cDNA microarray analyses showed that a bunch of late embryogenesis abundant (LEA) proteins, mainly group 2 and 3, were induced upon the dehydration stress (Oliver et al., 2004; Cuming et al., 2007). This observation is consistent with the data in proteomic analysis. It is well known that the LEA proteins are very important for plant seeds experiencing the desiccation. They were also proved to play critical roles in plant vegetative tissues under drought or other abiotic stresses (Cuming et al., 2007; Hundertmark and Hincha, 2008). Microarray and proteomic analyses indicated that these proteins were mainly induced or up-regulated by dehydration treatment in P. patens (Hoang et al., 2009; Wang et al., 2009b). This is also true in Tortula ruralis (Oliver et al., 2004). Interestingly, Saavedra et al. (2006) reported that the expression of dehydrin (group 2 LEA protein) encoding gene was up-regulated at both mRNA and protein level by different abiotic stresses including ABA, cold, salt, and dehydration in P. patens, which indicates that this protein might be also important in the response to these stresses. However, its function has only been confirmed under dehydration stress. Knockout of this gene could lead to P. patens lose the ability to recover from severe osmotic stress (Saavedra et al., 2006). There still need more evidence to show when the expansion of LEA proteins’ function from dehydration stress to other abiotic stresses happened during the evolution.
The P. patens has been shown to be high salt tolerant. The treatment of 300 mM NaCl did not result in any observable differences between the stressed and untreated plants (Oliver et al., 2004; Wang et al., 2008). It could even survive the treatment of NaCl with a concentration up to 350 mM (Oliver et al., 2004).
Compared the differentially displayed proteins under the salt stress with those under other abiotic stresses, we could find that the proteins involved in the modulation of ionic and osmotic homeostasis were specifically regulated by the salt stress. It is well known that the ion absorption and compartmentalization are crucial for the normal growth of plants. High apoplastic levels of Na+ and C1- could alter the aqueous and ionic thermodynamic equilibrium, and hence result in hyperosmotic stress, ionic imbalance, and toxicity. Thus, it is vital for the plant to re-establish its cellular ion homeostasis in high-salinity environments. During exposure to high levels of salinity, the maintenance of K+ and Na+ homeostasis is crucial, which depends on the proton-motive force created by the action of H+-ATPases and H+-pyrophosphatases (Hasegawa et al., 2000). Phototropin and the 14-3-3 protein are primarily function as signaling pathway components (Wu et al., 1997; Takemiya et al., 2005). Recently, researchers have shown that these two proteins could work either cooperatively or independently to regulate the function of plasma membrane H+-ATPases and hence control the opening of stomatal and ion channels (e.g., the K+ channel; Inoue et al., 2005; van den Wijngaard et al., 2005). A PIIB-type Ca2+-ATPase, which involved in salt induced Ca2+ signaling is also essential for P. patens’ salt tolerance (Qudeimat et al., 2008). In addition to these proteins, ABC transporters may also involved in the regulation of homeostasis, as it does in yeast (Miyahara et al., 1996). Chloride can interfere with anionic sites involved in the binding of RNA and sugar-phosphates (Serrano, 1996; Hasegawa et al., 2000). Down-regulation of the chloride channel protein limits the transport of C1- into cell. P. patens might be able to increase its salinity tolerance through constraining the transport of Na+ and Cl-. This phenomenon has also been reported in tomato (Estan et al., 2005). Comparative analysis of the microarray data between P. patens and Arabidopsis showed that the functions of some other proteins such as DREB-like, Dof, and bHLH TAPs in salt response might be conserved during evolution (Richardt et al., 2010).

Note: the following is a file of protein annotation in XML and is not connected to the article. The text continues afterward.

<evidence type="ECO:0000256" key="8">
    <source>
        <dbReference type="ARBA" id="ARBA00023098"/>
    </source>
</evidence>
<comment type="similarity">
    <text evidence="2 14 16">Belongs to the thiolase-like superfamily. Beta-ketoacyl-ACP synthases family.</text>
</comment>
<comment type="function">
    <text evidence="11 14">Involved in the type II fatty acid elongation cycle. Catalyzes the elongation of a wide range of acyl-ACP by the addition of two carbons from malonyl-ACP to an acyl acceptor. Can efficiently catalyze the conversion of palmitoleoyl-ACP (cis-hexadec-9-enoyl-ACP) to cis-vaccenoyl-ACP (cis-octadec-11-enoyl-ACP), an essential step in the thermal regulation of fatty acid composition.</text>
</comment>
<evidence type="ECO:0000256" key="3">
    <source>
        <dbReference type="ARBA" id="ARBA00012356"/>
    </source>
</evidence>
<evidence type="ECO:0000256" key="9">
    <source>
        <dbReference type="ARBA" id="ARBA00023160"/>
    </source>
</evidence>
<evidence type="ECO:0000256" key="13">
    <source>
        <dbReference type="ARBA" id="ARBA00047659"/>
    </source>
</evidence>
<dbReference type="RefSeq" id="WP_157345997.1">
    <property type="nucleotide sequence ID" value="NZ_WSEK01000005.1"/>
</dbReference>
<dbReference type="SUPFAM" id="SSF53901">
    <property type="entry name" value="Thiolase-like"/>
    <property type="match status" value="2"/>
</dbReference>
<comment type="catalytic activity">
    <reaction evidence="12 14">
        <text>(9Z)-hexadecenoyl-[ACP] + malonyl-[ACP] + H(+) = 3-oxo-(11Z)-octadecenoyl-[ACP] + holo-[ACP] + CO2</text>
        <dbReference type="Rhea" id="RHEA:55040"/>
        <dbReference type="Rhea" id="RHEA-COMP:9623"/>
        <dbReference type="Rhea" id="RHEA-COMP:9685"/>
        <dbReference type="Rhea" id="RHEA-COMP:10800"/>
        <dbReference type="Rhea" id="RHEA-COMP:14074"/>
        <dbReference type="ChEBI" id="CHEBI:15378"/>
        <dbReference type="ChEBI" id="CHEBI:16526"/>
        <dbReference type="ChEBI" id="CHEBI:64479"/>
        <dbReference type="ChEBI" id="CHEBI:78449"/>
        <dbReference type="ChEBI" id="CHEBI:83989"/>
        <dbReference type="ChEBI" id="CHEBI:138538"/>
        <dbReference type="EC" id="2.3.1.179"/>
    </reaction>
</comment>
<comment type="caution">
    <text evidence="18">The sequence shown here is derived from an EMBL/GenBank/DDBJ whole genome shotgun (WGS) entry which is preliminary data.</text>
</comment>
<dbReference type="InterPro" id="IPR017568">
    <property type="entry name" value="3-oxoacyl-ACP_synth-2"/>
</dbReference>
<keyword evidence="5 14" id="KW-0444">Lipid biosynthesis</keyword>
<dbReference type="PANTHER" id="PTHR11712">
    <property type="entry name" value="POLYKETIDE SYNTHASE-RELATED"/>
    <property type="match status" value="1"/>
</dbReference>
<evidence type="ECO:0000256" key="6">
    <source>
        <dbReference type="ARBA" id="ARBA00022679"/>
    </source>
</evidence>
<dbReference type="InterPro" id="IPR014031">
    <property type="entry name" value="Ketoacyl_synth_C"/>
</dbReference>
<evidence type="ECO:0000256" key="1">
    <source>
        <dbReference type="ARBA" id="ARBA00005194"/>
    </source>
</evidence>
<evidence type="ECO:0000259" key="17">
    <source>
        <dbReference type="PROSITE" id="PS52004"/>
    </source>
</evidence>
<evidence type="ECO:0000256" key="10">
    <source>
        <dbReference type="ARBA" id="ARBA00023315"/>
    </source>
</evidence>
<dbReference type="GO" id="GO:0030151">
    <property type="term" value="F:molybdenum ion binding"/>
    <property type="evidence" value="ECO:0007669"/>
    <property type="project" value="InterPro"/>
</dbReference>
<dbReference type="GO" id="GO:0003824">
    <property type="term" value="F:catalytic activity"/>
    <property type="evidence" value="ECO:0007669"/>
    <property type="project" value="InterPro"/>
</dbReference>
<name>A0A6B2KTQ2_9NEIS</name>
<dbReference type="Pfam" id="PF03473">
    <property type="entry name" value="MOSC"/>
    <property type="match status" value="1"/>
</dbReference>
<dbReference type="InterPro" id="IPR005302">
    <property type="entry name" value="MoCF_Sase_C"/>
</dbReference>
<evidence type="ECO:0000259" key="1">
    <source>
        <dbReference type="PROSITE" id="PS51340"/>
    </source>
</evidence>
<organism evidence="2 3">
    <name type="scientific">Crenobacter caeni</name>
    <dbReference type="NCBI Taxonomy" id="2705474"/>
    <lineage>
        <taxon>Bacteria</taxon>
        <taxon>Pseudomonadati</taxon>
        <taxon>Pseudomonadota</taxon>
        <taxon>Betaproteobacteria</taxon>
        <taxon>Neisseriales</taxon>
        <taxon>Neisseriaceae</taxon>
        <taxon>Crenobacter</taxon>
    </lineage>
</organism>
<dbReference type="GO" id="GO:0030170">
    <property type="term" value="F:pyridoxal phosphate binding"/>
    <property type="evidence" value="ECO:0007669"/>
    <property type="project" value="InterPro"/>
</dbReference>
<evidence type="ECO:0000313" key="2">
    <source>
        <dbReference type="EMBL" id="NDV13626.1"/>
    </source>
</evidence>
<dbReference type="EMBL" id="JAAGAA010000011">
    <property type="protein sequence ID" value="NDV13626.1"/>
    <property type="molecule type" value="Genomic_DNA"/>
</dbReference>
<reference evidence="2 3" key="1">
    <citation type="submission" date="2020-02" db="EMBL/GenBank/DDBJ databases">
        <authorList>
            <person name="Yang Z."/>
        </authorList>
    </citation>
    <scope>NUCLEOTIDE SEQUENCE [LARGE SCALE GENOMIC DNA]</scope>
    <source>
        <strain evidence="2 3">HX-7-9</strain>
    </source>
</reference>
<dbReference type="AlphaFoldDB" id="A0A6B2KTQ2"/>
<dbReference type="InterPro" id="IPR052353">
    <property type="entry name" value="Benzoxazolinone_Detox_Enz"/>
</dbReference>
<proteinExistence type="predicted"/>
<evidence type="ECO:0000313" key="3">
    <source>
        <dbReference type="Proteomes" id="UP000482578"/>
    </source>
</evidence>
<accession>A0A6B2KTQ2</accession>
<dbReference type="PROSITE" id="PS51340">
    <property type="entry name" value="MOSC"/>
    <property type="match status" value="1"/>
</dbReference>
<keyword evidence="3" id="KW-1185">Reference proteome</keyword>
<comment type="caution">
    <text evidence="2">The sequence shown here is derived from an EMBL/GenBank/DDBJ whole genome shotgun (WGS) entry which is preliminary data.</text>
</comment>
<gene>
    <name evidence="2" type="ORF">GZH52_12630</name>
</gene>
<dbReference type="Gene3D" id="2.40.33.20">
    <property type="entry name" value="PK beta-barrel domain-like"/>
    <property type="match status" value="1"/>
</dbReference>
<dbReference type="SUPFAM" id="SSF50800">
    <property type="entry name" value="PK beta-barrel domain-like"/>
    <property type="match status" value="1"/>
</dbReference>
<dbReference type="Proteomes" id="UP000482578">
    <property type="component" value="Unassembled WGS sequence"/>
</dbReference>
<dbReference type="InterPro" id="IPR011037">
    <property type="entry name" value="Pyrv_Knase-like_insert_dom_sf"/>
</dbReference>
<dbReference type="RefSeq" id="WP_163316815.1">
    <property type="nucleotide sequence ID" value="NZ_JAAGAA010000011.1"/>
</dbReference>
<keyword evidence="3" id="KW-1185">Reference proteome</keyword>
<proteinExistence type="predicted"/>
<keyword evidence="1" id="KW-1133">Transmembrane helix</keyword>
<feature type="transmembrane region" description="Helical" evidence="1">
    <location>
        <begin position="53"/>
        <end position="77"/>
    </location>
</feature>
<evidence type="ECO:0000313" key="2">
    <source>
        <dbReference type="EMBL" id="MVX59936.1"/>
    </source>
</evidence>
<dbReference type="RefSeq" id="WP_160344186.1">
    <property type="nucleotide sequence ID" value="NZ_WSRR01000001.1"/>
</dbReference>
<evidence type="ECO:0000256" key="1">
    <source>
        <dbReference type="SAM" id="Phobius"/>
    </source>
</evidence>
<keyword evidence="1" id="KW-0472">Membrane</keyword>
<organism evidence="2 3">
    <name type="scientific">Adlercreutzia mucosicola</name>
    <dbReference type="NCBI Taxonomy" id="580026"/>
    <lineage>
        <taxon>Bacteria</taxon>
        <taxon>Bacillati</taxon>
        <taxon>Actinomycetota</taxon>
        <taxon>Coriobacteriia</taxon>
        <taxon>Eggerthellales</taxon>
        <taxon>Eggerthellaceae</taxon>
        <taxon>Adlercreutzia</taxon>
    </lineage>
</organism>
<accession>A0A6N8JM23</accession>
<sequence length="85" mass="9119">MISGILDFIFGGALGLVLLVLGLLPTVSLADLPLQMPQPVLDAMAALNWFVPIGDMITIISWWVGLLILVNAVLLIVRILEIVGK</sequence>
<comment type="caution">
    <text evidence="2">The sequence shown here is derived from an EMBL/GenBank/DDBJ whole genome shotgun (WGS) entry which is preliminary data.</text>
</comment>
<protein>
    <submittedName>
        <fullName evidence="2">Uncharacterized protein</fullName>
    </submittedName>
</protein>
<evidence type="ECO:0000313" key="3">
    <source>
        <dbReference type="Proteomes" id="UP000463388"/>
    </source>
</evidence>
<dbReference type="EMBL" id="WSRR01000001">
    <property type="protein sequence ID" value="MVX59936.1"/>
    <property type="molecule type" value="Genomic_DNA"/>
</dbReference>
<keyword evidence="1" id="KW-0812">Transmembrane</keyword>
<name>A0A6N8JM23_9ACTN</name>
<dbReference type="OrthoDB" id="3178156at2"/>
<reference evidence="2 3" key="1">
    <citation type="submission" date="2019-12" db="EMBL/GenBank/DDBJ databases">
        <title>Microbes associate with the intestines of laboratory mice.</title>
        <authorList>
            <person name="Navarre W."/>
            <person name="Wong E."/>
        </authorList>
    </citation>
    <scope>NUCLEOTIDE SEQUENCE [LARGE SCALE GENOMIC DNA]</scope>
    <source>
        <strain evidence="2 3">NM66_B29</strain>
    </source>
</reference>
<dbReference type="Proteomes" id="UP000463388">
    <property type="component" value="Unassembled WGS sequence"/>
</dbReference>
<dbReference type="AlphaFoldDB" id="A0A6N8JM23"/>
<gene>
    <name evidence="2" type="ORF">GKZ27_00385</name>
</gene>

Previously, it has been shown that the P. patens could survive the treatment of -4°C (Sun et al., 2007). The authors also showed that 0°C treatment could induce the P. patens to be resistant to a temperature as low as -7°C. These results indicate that 0°C treatment could initiate some biochemical or physiological processes that help P. patens to be more resistant to the freezing temperature. It is reported that pretreatment with ABA, NaCl and mannitol could increase the freezing tolerance of P. patens (Minami et al., 2003). In spite of this, the response of P. patens to cold treatment has little similarity with that to desiccation and salinity as we have mentioned above. One prominent characteristic of the cold response is that the expression of a series of transcription factors changed upon the treatment. The number of transcription factors is much more than those in any other treatment (Wang et al., 2009a). It seems that there are more regulation happened at the transcription level in response to the cold stress. Quantitative real time (RT)-PCR data for some of the selected genes showed that the changes at the protein and RNA level are not always consistent.